team in the NFL is allowed to spend on salaries for both
veterans and rookie players. The percentage that goes to rookies or
each team’s cut of the total compensation pool varies based on
the team’s cap space. A team’s salary cap space depends on
the sizes of the contracts it’s given to existing players. The bigger the contracts, the smaller
the cap space a team has. Just take the Colts. They’re the team with the highest cap
space in the league as of 2019 thanks to little spending in 2018,
which gave the team rollover cash, creating over 45 million
dollars in cap space. Even though each team’s rookie pool will
vary based on salary cap, it ‘s safe to make a few assumptions
about what rookies can expect to be paid. ‘Over the cap’ estimates that the
salary minimum for rookies will be 495 thousand dollars in 2019. In the 2018 NFL draft, for example,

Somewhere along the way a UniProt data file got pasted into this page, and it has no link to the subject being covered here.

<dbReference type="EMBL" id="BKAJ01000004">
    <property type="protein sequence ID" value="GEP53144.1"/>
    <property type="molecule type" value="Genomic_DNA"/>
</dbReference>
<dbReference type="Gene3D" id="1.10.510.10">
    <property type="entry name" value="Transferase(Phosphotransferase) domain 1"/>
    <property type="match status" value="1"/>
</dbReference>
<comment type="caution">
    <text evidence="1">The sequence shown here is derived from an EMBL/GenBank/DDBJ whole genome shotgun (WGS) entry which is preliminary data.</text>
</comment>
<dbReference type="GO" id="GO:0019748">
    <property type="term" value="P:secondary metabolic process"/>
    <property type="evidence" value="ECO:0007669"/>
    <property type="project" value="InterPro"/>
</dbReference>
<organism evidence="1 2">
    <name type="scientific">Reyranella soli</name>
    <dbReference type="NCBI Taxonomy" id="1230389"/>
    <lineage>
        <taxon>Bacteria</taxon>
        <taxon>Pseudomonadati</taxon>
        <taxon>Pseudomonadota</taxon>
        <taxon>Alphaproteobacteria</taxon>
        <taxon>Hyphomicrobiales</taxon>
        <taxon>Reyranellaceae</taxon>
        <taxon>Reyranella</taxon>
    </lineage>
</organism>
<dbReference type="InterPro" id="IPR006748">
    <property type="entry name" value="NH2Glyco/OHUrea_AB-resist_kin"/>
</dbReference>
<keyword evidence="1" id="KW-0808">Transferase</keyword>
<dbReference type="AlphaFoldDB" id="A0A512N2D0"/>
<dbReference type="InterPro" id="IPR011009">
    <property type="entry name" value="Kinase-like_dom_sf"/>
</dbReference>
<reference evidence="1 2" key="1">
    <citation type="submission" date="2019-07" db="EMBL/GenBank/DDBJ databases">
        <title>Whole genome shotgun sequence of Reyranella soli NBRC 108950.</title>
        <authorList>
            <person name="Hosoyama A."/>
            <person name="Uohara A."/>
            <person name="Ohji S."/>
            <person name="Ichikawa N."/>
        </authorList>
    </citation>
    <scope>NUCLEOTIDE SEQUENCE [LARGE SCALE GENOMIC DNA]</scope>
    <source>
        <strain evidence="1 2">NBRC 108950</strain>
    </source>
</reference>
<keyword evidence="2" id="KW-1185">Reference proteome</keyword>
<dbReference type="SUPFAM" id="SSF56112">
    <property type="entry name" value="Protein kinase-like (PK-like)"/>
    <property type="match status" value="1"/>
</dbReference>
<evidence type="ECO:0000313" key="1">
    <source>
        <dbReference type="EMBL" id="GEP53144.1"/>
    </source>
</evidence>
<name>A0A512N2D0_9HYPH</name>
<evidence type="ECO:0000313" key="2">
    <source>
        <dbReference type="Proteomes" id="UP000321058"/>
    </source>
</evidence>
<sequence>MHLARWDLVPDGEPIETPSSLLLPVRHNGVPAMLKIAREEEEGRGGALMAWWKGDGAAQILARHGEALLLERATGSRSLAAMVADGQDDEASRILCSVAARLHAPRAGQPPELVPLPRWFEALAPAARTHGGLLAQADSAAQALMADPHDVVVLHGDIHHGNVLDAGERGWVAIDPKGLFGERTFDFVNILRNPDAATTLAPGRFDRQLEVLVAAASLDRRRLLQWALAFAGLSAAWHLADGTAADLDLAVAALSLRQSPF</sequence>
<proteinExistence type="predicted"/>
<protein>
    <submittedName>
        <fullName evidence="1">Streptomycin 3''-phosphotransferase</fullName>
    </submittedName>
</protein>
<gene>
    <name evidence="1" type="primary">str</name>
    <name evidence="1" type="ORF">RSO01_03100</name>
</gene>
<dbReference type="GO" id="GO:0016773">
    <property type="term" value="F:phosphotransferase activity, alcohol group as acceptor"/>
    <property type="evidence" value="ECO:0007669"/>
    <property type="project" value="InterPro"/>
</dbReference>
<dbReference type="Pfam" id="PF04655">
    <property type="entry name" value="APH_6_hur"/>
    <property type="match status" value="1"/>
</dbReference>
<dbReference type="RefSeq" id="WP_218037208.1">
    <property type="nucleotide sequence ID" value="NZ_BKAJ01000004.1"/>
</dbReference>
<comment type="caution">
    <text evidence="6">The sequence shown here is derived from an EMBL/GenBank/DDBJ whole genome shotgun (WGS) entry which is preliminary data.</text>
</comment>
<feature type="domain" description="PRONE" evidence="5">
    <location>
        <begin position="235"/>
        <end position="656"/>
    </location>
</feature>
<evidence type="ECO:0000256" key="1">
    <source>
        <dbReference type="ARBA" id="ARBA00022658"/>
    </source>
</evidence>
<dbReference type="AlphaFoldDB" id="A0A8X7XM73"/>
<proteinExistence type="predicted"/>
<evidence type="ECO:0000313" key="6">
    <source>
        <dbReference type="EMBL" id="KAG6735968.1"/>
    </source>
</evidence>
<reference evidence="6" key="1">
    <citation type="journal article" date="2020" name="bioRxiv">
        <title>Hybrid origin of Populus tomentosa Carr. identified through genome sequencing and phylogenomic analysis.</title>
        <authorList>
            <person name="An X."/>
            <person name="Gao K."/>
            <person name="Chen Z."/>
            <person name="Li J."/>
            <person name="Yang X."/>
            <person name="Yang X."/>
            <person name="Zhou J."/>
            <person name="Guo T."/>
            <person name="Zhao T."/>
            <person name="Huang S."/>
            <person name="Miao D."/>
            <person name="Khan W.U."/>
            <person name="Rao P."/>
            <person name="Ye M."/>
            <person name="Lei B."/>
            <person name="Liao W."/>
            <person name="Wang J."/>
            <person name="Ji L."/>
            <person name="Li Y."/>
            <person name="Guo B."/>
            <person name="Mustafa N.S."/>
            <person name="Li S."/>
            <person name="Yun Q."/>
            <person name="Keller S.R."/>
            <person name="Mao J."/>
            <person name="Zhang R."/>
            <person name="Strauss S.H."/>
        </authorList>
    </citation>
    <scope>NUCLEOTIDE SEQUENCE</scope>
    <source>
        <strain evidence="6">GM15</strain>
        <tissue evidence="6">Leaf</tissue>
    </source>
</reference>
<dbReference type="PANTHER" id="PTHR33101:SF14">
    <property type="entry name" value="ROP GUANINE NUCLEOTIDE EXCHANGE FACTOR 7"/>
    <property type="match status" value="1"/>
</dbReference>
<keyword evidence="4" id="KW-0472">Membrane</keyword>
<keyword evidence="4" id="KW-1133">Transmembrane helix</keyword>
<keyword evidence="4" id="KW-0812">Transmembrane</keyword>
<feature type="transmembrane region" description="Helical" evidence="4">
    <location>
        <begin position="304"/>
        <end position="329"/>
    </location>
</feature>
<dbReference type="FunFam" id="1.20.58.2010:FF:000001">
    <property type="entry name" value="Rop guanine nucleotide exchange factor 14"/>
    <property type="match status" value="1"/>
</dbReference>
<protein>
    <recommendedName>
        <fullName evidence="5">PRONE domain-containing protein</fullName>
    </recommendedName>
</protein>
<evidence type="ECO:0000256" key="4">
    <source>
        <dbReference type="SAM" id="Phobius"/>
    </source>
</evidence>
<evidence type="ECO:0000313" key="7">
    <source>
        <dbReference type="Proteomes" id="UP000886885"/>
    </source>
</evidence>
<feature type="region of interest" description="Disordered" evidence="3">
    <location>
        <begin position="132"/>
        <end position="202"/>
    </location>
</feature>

the Browns gave Baker Mayfield a four-year contract worth over 32 million
dollars with a signing bonus of over 20 million dollars and a
base salary of 480 thousand dollars. Baker Mayfield’s contract
dwarfs other rookies. The last player taken in the
first round was also a quarterback. The Baltimore Ravens traded with
the Philadelphia Eagles to select Lamar Jackson as the 32nd pick in
the first round of the draft. While Jackson played in the
same division as Baker Mayfield, Jackson’s contract was four years
and just under 10 million dollars. The very last pick of the
final round of the NFL draft — also known as Mr. Irrelevant — that went to wide receiver Trey Quinn, who received a four year, 2.5 million dollar contract. And then there are players who end
up on NFL practice squad which is basically a small team of younger
players who help pros train throughout the season. Practice Squad members never log